This article was printed in the Cleveland Jewish News.
Picture it, you are part of the new generation of Jew. Your parents were among those who experienced the 10 plagues, left Egypt, walked through the sea and stood at Mount Sinai. They were also with those who participated in the Golden Calf and followed the ill-fated advice of the spies. They died in the desert.
You will enter the land of Israel. Before that will happen, Moshe, the leader of the Jews, is giving you his last will in testament over the course of five weeks. This testament is being recorded in the book of Deuteronomy, which will become the final book of the Bible. Every statement spoken is solid gold, filled with timeless guidance for the entire Jewish people.
This is where we find ourselves in this week’s parsha, Shoftim. Right in the beginning of the sedra, we are taught a lesson that is both timeless and timely. Timeless in its eternal meaning and timely in that we are one week into the month of Elul, the month where we spiritually prepare for the year ahead through self introspection and goal setting.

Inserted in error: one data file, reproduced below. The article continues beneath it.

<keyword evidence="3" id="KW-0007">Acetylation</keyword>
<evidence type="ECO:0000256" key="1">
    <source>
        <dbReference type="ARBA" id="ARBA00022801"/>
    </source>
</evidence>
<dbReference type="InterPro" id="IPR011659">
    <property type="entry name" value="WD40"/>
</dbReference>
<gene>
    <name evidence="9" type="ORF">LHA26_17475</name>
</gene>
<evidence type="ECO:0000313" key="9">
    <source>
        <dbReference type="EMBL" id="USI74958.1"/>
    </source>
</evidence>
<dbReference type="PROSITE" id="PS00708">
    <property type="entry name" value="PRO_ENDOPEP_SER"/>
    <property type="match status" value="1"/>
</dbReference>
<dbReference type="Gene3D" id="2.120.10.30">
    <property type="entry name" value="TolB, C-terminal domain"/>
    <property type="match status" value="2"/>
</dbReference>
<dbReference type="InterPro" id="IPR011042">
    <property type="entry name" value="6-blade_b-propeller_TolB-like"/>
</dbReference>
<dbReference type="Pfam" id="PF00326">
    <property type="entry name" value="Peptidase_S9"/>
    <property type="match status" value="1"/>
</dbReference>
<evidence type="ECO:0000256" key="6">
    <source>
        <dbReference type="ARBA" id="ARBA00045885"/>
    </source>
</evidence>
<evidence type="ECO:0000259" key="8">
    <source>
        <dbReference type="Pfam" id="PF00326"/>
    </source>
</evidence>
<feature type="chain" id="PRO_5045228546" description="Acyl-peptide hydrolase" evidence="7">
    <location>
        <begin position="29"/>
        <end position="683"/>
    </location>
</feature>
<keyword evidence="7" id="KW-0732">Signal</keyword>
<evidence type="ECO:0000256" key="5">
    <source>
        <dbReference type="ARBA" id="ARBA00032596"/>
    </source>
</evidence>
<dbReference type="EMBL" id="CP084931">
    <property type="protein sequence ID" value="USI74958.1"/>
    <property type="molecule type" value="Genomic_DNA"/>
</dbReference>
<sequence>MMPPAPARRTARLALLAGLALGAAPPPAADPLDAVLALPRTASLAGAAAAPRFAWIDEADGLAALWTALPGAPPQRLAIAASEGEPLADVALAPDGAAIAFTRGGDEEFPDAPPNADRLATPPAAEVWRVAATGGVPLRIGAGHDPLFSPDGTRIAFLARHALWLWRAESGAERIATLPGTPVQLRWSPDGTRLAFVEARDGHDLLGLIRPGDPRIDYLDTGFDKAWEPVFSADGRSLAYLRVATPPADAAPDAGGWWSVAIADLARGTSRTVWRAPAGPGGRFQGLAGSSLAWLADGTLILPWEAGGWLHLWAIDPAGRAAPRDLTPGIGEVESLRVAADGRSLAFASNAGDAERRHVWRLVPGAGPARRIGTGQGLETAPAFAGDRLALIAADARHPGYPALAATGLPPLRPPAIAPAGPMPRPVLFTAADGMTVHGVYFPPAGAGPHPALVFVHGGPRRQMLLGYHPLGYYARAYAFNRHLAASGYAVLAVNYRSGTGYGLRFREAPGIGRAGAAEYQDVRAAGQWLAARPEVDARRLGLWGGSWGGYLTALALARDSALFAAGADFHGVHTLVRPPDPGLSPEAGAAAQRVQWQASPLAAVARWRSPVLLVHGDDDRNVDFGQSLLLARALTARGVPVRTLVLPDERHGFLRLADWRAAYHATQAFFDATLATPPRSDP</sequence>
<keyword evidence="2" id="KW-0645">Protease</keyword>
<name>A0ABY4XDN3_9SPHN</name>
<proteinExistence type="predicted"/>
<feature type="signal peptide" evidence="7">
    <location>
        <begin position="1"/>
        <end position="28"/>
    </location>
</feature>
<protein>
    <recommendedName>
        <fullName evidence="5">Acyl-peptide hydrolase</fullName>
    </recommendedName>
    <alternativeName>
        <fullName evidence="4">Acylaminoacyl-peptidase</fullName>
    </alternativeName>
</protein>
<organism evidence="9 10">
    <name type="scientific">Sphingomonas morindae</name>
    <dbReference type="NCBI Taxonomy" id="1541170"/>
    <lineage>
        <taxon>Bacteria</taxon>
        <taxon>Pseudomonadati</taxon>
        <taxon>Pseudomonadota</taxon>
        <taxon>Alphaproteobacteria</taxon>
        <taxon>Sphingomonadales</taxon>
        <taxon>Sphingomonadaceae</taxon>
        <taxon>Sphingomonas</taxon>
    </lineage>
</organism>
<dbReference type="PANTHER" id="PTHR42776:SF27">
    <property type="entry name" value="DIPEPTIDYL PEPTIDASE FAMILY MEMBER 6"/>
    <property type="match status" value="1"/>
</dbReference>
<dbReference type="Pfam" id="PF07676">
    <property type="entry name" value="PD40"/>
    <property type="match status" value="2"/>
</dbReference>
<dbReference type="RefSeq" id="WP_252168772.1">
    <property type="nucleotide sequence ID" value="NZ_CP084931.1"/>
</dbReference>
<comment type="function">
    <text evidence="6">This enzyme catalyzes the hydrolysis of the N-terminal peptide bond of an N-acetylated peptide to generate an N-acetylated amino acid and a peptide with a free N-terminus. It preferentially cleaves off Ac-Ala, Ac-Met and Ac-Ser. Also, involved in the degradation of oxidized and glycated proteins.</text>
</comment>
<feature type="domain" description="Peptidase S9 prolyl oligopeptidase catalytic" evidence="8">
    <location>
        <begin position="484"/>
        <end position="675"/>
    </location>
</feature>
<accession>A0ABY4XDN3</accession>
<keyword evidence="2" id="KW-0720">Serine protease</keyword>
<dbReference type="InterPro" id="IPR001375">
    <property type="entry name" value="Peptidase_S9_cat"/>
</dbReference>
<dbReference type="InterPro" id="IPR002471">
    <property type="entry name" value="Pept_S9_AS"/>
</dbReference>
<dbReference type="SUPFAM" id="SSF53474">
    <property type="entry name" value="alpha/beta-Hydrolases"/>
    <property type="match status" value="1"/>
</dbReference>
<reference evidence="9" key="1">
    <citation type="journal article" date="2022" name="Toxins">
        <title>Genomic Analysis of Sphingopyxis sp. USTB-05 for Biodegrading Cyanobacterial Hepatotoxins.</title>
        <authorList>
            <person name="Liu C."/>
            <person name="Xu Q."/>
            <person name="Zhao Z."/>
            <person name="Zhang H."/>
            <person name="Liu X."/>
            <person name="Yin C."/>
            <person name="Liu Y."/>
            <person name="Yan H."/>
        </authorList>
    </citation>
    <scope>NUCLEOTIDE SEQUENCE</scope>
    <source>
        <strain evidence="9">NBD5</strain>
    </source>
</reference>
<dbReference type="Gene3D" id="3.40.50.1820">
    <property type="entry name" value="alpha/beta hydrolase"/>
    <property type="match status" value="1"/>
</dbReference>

The first verse reads:
“Place judges and guards for yourself on all your gates (Deuteronomy 16:18).” The 18th-century scholar, R’ Chaim Yosef Dovid Azulai, known by the acronym ChYDA, offers a homiletic explanation of this commandment. He writes a person has many “gates” in their body: gates of seeing (eyes), gates of hearing (ears), gates of smelling (nose), gates of speaking (mouth) and gates of feeling (hands).
One must place judges and guards over these gates to protect what enters them and what they are used for. We are solely responsible for our actions and we must put up the personal safeguard that we need to protect ourselves from that which can bring us down. During this month of Elul, let us take this lesson to heart and build ourselves into better people.